Members of ‘Citizens Against Construction at João de Arens,’ in fierce opposition to the construction of hotels in countryside on the Portimão coastline, have been prevented from accessing the planning documents by the local Council.
The plan, proposed by two Portuguese property development companies and a Spanish hospitality company, announced a project to construct three hotels with a total of 411 rooms in the parish of Alvor, Portimão.
The construction in the countryside at ??the tip of João de Arens, an area of unparalleled beauty on the coast, is in public consultation until March 15, but the group, ‘Grupo de Cidadãos Contra a Construção no João de Arens,’ has demanded of the Algarve’s Regional Coordination and Development Committee (CCDR-Algarve) that the deadline be extended by 15 days due to the Council’s illegal blocking of citizens’ rights to see the detailed plan.
The group says that the documentation has been requested, face to face, at the Council’s offices but twice these legal requests have been denied.
The Council is playing a dangerous game as by denying the documentation during the public consultation period, the group could push the Administrative Court to have the project scrapped even though the development, astonishingly, already has an environmental green light, issued in 2007, following a 2007 Environmental Assessment and its Environmental Report which had a ‘favourable’ opinion from the CCDR-Algarve.
The €45 million development is for the construction of three hotels, with a maximum of three floors, or 15 meters, with a total of 411 rooms. The overall area is ??46 hectares with the buildings occupying 1.1 hectares of land.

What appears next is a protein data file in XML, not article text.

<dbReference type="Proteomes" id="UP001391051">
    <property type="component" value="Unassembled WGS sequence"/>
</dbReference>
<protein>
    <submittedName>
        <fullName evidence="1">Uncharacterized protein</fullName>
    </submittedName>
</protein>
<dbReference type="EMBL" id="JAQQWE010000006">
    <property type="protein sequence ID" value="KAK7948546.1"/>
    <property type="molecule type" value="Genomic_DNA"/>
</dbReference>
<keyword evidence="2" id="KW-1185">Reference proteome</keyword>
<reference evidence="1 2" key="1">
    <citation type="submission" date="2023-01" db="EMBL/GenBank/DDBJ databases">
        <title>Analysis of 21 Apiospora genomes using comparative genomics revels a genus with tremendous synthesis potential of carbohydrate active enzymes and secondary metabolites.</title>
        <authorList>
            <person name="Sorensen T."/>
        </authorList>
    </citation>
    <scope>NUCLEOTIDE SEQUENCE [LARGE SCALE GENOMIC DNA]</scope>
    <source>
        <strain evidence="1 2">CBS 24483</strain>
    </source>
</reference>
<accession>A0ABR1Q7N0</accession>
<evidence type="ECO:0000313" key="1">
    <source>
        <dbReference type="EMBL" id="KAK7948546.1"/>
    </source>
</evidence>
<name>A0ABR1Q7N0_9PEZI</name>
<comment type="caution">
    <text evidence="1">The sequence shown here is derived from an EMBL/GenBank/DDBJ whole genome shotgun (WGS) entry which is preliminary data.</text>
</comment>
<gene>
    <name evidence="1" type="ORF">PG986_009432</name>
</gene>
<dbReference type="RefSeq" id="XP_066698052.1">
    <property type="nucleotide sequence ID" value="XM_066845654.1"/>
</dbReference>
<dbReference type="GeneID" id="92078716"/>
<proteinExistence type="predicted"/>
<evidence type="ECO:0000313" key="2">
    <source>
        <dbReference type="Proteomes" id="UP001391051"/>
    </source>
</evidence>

The developers claim the remaining countryside areas will be subject to ‘protection and enhancement of the landscape, preservation of cliffs and cliffs and their necessary consolidation, water and wetlands, as well as better public enjoyment which, in this case, will be ensured through the installation of pedestrian paths and viewing platforms.
One of the opposition’s trump cards is the presence of the developers’ nightmare, a rare and protected Algarve plant, the Linaria algarviana, which already has been key to preventing development on the cliffs at ??Benagil and Praia da Marinha, in Lagoa. The plant also is usefully deployed in blocking development at Salgados Praia Grande Eco-resort, near Armação de Pêra, Silves, in a long-running battle to preserve the countryside and wetlands from yet more hotels, golf and tourists units.
The environmental report for the João de Arens area, concludes that, “no negative impacts were identified that would make, or make unnecessary changes to the project,” a surprising conclusion as hectares of countryside being turned into a tourist resort would suggest that the impact is significant and long-lasting.
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